EASY, ELS, easy old girl. Els Cooperrider posted this on the MCN chat line: "Mendocino Redwood Company declined (again) to participate. Therefore, according to station policy, the show would not be BALANCED and FAIR reporting!!! All efforts were made to have the opposition to Measure V participate, all in vain. KZYX is making sure that WE THE PEOPLE won't be heard either! As a 25+ year KZYX member I'm blown away by this."

BUT A CALL to KZYX's Raoul Van Haul elicited a prompt denial. "As I told Els, if we can't find someone to present the other point of view we would just give MRC an hour some other time." The show will go on. Van Haul said that here has been a perception of one-way discussions on KZYX. (I'll say. A quarter century of them.) Van Haul pointed out that MRC was invited by their hosts, which probably made them think they'd be ganged up on. Which they wouldn't be because none of the people they'd be talking with are the kind of people likely to be rude or unreasonable. MRC oughta show up. I was much encouraged by Van Haul's comment to me that KZYX was intent on bringing true debate to the local airways, which would certainly be a first for Free Speech Radio, Mendocino County.

SIDE NOTE re KZYX: I think the new management ought to be given a chance to take hold before all the nutballs, er station critics, start piling on. Those circus-like board meeting don't do much to shake the ancient public perception that the whole show is wall-to-wall crazy people. Ms. Dechter is smart, capable, reasonable, as is the rest of her team. They will have a very difficult time dragging the station out of the deep fiscal hole dug by previous management, not to mention overcoming that previous management's grotesque hostility for almost everyone except the station's inner circles, which are also an ongoing prob because they are arrogant and relentlessly rude.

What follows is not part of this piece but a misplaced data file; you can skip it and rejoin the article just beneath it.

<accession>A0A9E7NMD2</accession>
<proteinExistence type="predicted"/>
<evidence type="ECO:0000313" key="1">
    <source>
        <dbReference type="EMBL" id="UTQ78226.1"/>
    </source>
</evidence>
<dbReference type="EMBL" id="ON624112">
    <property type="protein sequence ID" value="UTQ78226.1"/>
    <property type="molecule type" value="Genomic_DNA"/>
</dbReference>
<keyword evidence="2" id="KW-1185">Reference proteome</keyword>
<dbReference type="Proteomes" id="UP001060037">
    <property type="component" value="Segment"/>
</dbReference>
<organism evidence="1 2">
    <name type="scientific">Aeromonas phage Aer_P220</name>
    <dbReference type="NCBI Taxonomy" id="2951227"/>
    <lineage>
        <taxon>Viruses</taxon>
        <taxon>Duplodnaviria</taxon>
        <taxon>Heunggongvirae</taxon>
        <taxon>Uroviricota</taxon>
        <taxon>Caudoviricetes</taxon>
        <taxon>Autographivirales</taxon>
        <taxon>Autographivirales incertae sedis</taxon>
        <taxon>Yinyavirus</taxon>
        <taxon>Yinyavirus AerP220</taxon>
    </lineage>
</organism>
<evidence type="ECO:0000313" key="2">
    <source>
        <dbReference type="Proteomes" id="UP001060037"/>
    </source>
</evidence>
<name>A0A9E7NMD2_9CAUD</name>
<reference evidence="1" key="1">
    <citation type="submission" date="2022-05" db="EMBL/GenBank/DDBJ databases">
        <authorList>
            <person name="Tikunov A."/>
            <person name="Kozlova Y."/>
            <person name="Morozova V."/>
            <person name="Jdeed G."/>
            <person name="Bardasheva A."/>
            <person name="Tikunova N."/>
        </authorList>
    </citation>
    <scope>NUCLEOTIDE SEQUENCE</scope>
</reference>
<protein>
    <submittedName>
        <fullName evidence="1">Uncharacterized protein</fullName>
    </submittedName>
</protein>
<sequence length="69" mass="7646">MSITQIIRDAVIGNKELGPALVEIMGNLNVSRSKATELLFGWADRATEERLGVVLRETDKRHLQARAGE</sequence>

I CALLED ELS. We, or at least I, enjoyed a discussion of the issues involved with Measure V, only disagreeing on the "teeth" in the initiative. I see a faint outline of ancient molars that have no bite. Els sees teeth. She said that if Measure V passes, MRC could lose its 'green' certification, which could cost them plenty. The teeth, if I understood her correctly, are implicit in the measure.

TRUE CONFESSION, truer contrition. I have regretted for many long years not supporting Mrs. Cooperrider for supervisor over David Colfax. Big mistake. And, as I told her, I regret the barbs I've directed her way over the years. So I'm here to say I'm sorry. "Els! Listen to me! I take it all back. You were right, I was wrong. Forgive me my child, and from this date forward let us together walk the paths of righteousness!"

HAS HE GOTTA SHOW FOR YOU! He, of course, is Dave Evans of the Navarro Store, Mendocino County's premier live music venue and impresario, all in one improbable place. Among other big-time acts appearing under the redwoods this summer, Dave is bringing us the Subdudes; Joe Louis Walker and the Boss Talkers; Robben Ford, the justly renowned guitar player, raised in Ukiah and now a fixture on the world music scene; the Jimmy Hendrix Revolution Tour, fully endorsed by the Hendrix family (ask Dave to tell you his Jimmy Hendrix story); and the LA Bonfire with their AC-DC tribute. (Dave's website is at NavarroGeneralStore.com)

ALL OF THE ABOVE and Guy Kephart already at the grill, where Dave appeared last weekend and will appear throughout the year Fridays through Mondays, 11-4:30.

ANDERSON VALLEY CHIEF ANDRES AVILA on Measure V. First, Chief Avila told us that he thinks the fire hazard issue still needs more study. He points out that there may be an additional fire hazard and that the tree-killing chemicals used can be a problem, but "these kinds of fires are not entered, they're surrounded, fire lines are set." Ordinarily, firefighters are not directly exposed to the smoke. Accordingly, Avila doesn’t like that some advocates use the "safety of firefighters” in their arguments for the measure when not all firefighters are of a like mind about it. In fact, many are opposed for one reason or another. Avila agrees that the Albion situation is perilous, and a wider perimeter should be established between the dead trees and residential areas at Albion and any other area where there’s a residential neighborhood close to treated trees. Avila also agrees that MRC killed too many trees on too many acres too fast — especially if their main argument is that hack-n-squirt is good in the long-term.